The Iranian regime has long dreamed of establishing a railway link that would connect Iran's Imam Khomeini port with the Syrian port of Latakia via Iraq and increase its political, military and economic clout in the region.
But so far this grand scheme, which looks viable to Iran on paper but will prove much more challenging in its implementation, has failed to materialise.
The plan has met with numerous objections -- not least from Iraq -- since the idea was first introduced in 2016 by Yahya Rahim-Safavi, senior military advisor and assistant to Iranian leader Ali Khamenei.
But discussion of the railway link has resumed in recent weeks, with the topic raised again in late April when an Iranian delegation headed by Iranian Minister of Roads and Urban Development Mehrdad Bazrpash visited Damascus.
Syrian Minister of Transport Zouhair Khazim singled out the proposed railway link and integration as the "most important" means to strengthen co-operation between Iran and Syria, according to Mehr News Agency.
Connecting the Syrian railway network with the Iranian and Iraqi railways would expand bilateral co-operation in the field of trade and transport, he said, adding that Syria is ready to establish a joint transportation company with Iran.
The two ministers also discussed increasing flights between Syria and Iran, the Arab News reported.
On May 3, Iranian President Ebrahim Raisi and Syrian President Bashar al-Assad signed memoranda of understanding on "long-term strategic co-operation, covering oil, aviation, railways and agriculture", Syrian state media reported.
The Iraqi Republic Railways Company and the Iranian Railways Company on May 7 agreed to construct a rail link between the city of Shalamcheh in Khuzestan province, Iran, and the Iraqi port of Basra, Caspian News reported.
Construction is expected to begin soon on this 32km-long stretch of track that would connect Iran to the railway network in Iraq, and from there eventually onward to Syria and Jordan.
Before it can begin, however, mine clearance needs to take place along the route, and rail infrastructure studies -- including for a moveable bridge over Shatt al-Arab -- must be completed.
Opposition to railway scheme
Iraqi officials and analysts who spoke to Al-Mashareq said they are not in favour of the railway project, as it is not aligned with Iraq's strategic interests and would benefit only Iran.
In Syria, meanwhile, the Iranian president's visit to Damascus was perceived by at least one opposition activist as a further act of Iranian colonialism, Al-Jazeera reported May 3.
Iran has been "colonising [Syria] for years, even before the revolution", Syrian activist Abdulkafi al-hamdo told the media outlet.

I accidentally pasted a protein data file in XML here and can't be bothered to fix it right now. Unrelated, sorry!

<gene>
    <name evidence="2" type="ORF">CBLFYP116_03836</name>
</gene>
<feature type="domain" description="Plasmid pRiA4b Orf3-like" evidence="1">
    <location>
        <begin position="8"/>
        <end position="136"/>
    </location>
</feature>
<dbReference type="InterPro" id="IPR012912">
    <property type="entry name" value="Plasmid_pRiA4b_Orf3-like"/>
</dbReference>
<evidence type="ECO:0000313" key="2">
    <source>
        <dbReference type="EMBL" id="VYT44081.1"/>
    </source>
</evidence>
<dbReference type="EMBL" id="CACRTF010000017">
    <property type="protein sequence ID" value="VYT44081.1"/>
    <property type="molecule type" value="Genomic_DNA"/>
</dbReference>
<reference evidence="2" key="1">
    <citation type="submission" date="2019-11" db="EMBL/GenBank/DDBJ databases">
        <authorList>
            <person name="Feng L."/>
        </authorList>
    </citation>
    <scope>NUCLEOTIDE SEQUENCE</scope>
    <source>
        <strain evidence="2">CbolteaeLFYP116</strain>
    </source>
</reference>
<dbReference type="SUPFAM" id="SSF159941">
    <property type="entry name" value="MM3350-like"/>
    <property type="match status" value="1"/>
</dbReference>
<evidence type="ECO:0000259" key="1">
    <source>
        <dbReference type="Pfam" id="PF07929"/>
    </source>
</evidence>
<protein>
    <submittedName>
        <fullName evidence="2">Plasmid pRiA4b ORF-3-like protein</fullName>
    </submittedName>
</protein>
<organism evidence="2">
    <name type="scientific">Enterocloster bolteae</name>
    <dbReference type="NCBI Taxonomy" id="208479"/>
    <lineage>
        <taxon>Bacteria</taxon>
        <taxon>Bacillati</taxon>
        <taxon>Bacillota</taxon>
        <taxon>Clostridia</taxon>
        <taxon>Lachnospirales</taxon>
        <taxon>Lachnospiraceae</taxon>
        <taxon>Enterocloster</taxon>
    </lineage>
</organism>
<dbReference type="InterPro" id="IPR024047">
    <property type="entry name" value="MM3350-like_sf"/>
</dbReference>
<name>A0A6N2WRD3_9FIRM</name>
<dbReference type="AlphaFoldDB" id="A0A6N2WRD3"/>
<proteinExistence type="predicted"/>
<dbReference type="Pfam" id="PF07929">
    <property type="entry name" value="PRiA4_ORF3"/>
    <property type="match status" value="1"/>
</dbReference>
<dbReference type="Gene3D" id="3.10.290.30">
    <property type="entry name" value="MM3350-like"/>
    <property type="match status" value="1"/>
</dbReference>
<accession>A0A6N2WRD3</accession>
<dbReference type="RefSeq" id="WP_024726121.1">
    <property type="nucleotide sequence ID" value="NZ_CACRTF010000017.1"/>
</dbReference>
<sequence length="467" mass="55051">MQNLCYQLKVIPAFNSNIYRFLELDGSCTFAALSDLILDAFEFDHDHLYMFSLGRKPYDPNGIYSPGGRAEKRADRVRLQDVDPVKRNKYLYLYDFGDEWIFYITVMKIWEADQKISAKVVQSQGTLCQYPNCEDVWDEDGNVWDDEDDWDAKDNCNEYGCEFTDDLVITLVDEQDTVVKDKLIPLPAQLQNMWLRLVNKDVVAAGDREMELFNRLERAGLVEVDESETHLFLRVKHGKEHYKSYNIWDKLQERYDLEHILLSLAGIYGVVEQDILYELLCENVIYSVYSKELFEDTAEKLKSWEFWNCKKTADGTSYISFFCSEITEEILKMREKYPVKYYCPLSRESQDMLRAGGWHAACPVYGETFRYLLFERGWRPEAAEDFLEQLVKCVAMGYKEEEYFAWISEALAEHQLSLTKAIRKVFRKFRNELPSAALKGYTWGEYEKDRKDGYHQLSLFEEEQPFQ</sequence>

"During the revolution, they confirmed this colonisation, and they were sending fighters, money, equipment to help al-Assad keep his position," he said.
The Iranian government's push to develop transport corridors and railroads is rooted in Iran's military, strategic and economic aspirations, all of which aim to expand its regional influence, analysts said.
The railway project will have serious negative repercussions for the region, political analyst Abdul Qader al-Nayel told Al-Mashareq.
Iran plans to use the railway to increase its influence and military presence and violate the security and sovereignty of the region's countries, he said.
"The Iranians have a plan to operate the new railroad without stations on the way in order to transport commercial goods with no monitoring or inspection," al-Nayel said.
The route will be used "to secretly ship weapons to militia elements in Syria, Lebanon and other countries across the Mediterranean", he added, noting that Iran also wants to transport its affiliated fighters around the region.
It is also likely that the Islamic Revolutionary Guard Corps (IRGC) intends to use the railway to transport illegal drugs, which provide it with a major source of revenue, al-Nayel said.
Iran may attempt to deploy its armed affiliates along the route of the railway, from Basra on the Arabian Gulf to the town of al-Qaim on the frontier with Syria, he added.
Serving interests of Iran, China
Al-Nayel said Iran is promoting the railway as an exclusively commercial project to enhance regional economic co-operation but that in fact it has an entirely different agenda that does not bode well for Iraq and the region.
The railway could do serious harm to the major al-Faw Port project in Basra that Iraq hopes to turn into an international hub for the transport of goods across its territory towards Türkiye and Europe, he said.
It could drive business and revenue away from the al-Faw project, which is expected to yield revenue for Iraq via customs fees and taxes, al-Nayel said.
Iran's proposed railway project also conflicts with the "New Levant Project", a promising land route linking Iraq with Jordan and Egypt.
The hope for the land route is that it would enhance trade and travel among the three countries and support their economies and development plans.
In contrast, al-Nayel said, Iran's railroad project would serve the interests and agenda of Iran and China, as China is counting on it to be an essential component of its "Belt and Road Initiative" (BRI), also known as One Belt One Road (OBOR).